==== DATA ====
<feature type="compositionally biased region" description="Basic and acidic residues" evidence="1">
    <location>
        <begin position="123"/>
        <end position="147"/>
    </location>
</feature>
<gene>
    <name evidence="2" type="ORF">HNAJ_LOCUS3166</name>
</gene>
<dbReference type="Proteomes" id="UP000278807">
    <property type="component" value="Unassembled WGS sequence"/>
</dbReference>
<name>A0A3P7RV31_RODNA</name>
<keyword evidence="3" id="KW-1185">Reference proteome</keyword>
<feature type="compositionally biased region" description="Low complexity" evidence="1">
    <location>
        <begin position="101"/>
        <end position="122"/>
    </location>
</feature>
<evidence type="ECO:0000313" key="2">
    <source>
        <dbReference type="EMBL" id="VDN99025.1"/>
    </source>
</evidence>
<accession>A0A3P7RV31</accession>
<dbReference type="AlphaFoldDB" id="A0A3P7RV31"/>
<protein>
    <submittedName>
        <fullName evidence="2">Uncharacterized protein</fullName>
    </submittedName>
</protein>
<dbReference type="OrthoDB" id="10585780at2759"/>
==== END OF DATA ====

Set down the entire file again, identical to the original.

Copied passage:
<feature type="compositionally biased region" description="Basic and acidic residues" evidence="1">
    <location>
        <begin position="123"/>
        <end position="147"/>
    </location>
</feature>
<gene>
    <name evidence="2" type="ORF">HNAJ_LOCUS3166</name>
</gene>
<dbReference type="Proteomes" id="UP000278807">
    <property type="component" value="Unassembled WGS sequence"/>
</dbReference>
<name>A0A3P7RV31_RODNA</name>
<keyword evidence="3" id="KW-1185">Reference proteome</keyword>
<feature type="compositionally biased region" description="Low complexity" evidence="1">
    <location>
        <begin position="101"/>
        <end position="122"/>
    </location>
</feature>
<evidence type="ECO:0000313" key="2">
    <source>
        <dbReference type="EMBL" id="VDN99025.1"/>
    </source>
</evidence>
<accession>A0A3P7RV31</accession>
<dbReference type="AlphaFoldDB" id="A0A3P7RV31"/>
<protein>
    <submittedName>
        <fullName evidence="2">Uncharacterized protein</fullName>
    </submittedName>
</protein>
<dbReference type="OrthoDB" id="10585780at2759"/>